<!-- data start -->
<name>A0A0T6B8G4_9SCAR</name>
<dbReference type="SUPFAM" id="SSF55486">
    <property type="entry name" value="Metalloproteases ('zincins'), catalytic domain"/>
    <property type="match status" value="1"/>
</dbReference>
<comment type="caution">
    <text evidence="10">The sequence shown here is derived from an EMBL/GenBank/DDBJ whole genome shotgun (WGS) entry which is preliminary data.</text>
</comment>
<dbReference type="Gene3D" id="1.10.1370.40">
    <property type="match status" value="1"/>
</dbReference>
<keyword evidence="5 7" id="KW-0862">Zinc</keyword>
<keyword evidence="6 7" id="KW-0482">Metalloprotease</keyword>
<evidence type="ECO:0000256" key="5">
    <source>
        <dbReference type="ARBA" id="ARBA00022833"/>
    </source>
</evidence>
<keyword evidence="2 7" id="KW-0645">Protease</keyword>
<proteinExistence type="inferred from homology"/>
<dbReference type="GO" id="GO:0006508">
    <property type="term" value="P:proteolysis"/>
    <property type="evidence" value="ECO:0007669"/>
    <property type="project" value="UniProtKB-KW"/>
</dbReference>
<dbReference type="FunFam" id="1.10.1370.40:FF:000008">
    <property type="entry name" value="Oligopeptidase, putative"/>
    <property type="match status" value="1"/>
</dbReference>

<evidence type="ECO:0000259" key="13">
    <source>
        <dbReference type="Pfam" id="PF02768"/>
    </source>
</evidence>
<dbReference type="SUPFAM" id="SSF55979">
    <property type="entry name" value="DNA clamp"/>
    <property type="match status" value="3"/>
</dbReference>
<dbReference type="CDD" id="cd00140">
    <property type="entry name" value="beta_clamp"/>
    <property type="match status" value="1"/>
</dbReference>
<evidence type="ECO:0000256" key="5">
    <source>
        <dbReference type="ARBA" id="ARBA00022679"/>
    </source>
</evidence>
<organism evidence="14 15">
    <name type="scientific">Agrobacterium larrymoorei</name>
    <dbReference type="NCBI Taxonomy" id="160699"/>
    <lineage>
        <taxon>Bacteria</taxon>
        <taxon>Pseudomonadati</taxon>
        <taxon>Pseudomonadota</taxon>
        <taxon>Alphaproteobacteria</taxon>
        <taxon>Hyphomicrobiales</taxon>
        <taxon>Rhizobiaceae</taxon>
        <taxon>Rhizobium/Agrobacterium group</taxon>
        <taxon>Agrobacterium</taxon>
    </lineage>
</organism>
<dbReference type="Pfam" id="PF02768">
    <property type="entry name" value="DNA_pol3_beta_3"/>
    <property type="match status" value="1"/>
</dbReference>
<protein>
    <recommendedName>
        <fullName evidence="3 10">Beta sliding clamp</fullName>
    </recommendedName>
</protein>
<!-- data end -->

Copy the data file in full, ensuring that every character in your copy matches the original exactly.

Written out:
<name>A0A0T6B8G4_9SCAR</name>
<dbReference type="SUPFAM" id="SSF55486">
    <property type="entry name" value="Metalloproteases ('zincins'), catalytic domain"/>
    <property type="match status" value="1"/>
</dbReference>
<comment type="caution">
    <text evidence="10">The sequence shown here is derived from an EMBL/GenBank/DDBJ whole genome shotgun (WGS) entry which is preliminary data.</text>
</comment>
<dbReference type="Gene3D" id="1.10.1370.40">
    <property type="match status" value="1"/>
</dbReference>
<keyword evidence="5 7" id="KW-0862">Zinc</keyword>
<keyword evidence="6 7" id="KW-0482">Metalloprotease</keyword>
<evidence type="ECO:0000256" key="5">
    <source>
        <dbReference type="ARBA" id="ARBA00022833"/>
    </source>
</evidence>
<keyword evidence="2 7" id="KW-0645">Protease</keyword>
<proteinExistence type="inferred from homology"/>
<dbReference type="GO" id="GO:0006508">
    <property type="term" value="P:proteolysis"/>
    <property type="evidence" value="ECO:0007669"/>
    <property type="project" value="UniProtKB-KW"/>
</dbReference>
<dbReference type="FunFam" id="1.10.1370.40:FF:000008">
    <property type="entry name" value="Oligopeptidase, putative"/>
    <property type="match status" value="1"/>
</dbReference>

<evidence type="ECO:0000259" key="13">
    <source>
        <dbReference type="Pfam" id="PF02768"/>
    </source>
</evidence>
<dbReference type="SUPFAM" id="SSF55979">
    <property type="entry name" value="DNA clamp"/>
    <property type="match status" value="3"/>
</dbReference>
<dbReference type="CDD" id="cd00140">
    <property type="entry name" value="beta_clamp"/>
    <property type="match status" value="1"/>
</dbReference>
<evidence type="ECO:0000256" key="5">
    <source>
        <dbReference type="ARBA" id="ARBA00022679"/>
    </source>
</evidence>
<organism evidence="14 15">
    <name type="scientific">Agrobacterium larrymoorei</name>
    <dbReference type="NCBI Taxonomy" id="160699"/>
    <lineage>
        <taxon>Bacteria</taxon>
        <taxon>Pseudomonadati</taxon>
        <taxon>Pseudomonadota</taxon>
        <taxon>Alphaproteobacteria</taxon>
        <taxon>Hyphomicrobiales</taxon>
        <taxon>Rhizobiaceae</taxon>
        <taxon>Rhizobium/Agrobacterium group</taxon>
        <taxon>Agrobacterium</taxon>
    </lineage>
</organism>
<dbReference type="Pfam" id="PF02768">
    <property type="entry name" value="DNA_pol3_beta_3"/>
    <property type="match status" value="1"/>
</dbReference>
<protein>
    <recommendedName>
        <fullName evidence="3 10">Beta sliding clamp</fullName>
    </recommendedName>
</protein>